By Kim Eshleman
In John 12:1-8, Jesus visits the home of his friend, Lazarus, in Bethany on his way to Jerusalem just a few days before the Passover. His other friends, Martha and Mary, are also there. Just prior to this visit, Jesus raised Lazarus from the dead, further establishing himself as a threat in the eyes of the chief priests and Pharisees. Suffering, death, and grief are on the horizon and the looming threat is real. But this home is a place of respite. Martha has prepared a feast and friends are gathered around the table. As they dine together, Mary approaches and kneels at the feet of Jesus, anointing them with expensive oil and wiping them clean with her long hair. John writes that the home was “filled with the fragrance of the perfume.” When Judas protests, haughtily implying that this expensive resource would have been better used to support the poor, Jesus firmly replies that this is Mary’s gift to give – one that she has been keeping for the day of his burial. He reminds the friends and disciples around the table, that “you always have the poor with you, but you do not always have me.”
Mary’s act is a bold one, brave, impulsive, and maybe even reckless. Perhaps it is an act of letting go or a desperate act of holding on, or simply an act of gratitude, hospitality, or veneration. In any case, Mary’s tender care for her friend, her humility, her generosity, her love, transforms this room into a sacred space, a space of beauty. I imagine each player in this scene held in the embrace of this rich fragrance, candlelight, and the sustaining presence of friends and family. The hostility of the world and the dark still looms large outside – this act can’t change that – but in this room, there is a pause, an exhale, an overflowing, and a fleeting glimpse of things as they should be.
This Lenten season, we are marking the start of a third year of living in a global pandemic. A war rages in Ukraine; political and ideological divisions grow deeper each day; senseless violence continues to rob us of the people we love and our sense of security; injustice goes unchecked; and in a culture of excess, there are still families who don’t know where their next meal will come from. The world is not as it should be.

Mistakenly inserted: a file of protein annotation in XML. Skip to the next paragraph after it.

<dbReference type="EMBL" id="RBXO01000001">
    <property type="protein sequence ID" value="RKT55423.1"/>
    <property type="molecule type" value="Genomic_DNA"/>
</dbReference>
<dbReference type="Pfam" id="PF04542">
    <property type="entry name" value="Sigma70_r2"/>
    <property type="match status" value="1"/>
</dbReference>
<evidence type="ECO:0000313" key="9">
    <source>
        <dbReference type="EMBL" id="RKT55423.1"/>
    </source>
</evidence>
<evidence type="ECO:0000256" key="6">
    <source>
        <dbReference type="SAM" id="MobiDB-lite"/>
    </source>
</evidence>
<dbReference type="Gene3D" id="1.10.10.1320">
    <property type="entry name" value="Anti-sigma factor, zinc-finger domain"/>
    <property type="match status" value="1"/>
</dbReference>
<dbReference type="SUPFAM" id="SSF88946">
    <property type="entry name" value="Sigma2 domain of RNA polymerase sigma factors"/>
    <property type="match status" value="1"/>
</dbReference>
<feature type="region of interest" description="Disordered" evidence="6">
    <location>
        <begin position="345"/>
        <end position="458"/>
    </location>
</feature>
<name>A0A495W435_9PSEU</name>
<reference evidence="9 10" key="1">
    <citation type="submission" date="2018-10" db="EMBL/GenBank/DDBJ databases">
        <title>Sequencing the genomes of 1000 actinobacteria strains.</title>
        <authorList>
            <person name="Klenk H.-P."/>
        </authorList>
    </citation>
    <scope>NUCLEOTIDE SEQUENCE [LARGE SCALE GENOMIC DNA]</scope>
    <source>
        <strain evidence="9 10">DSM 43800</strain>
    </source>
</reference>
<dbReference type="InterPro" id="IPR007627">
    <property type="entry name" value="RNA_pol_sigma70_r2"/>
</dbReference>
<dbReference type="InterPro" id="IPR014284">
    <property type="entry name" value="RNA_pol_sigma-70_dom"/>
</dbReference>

Still, there are signs of life, light passing through shadow, stations for rest, a fragrance of hope on the wind. Rainbow drawings that hung in windows in March of 2020, now hang in the homes of grieving families, reminding us that distance and death can’t stop us from reaching out to one another. In front of hospitals and nursing homes, you can still find signs praising the dedication of heroes, reminding us of the courage it takes to show up to fight for life and the fortitude it takes to stand in, hold hands, and bear witness to precious last breaths. Half a world away in a bomb shelter, a girl too young to carry the burden of war, sings an anthem of freedom out to a crowd of weary citizens seeking refuge from violence . In the same ravaged country, a mother dusts ashes from the keys of her piano, sitting untouched in the bombed out ruins of her home, and confidently plays a postlude of holding on and remembering, of letting go and facing whatever is to come next. This kind of brazen beauty rises up, it resists death and darkness, it lets in the light, wraps us up, and reminds us of what can be, what will be.
In Isaiah 43:16-21, God makes a promise…
…A promise of something new, a way forward. And we are called to help bring it forth.
So until the world of now looks like the world of this promise, may we boldly seek beauty, give lavishly, sing with abandon, and love extravagantly.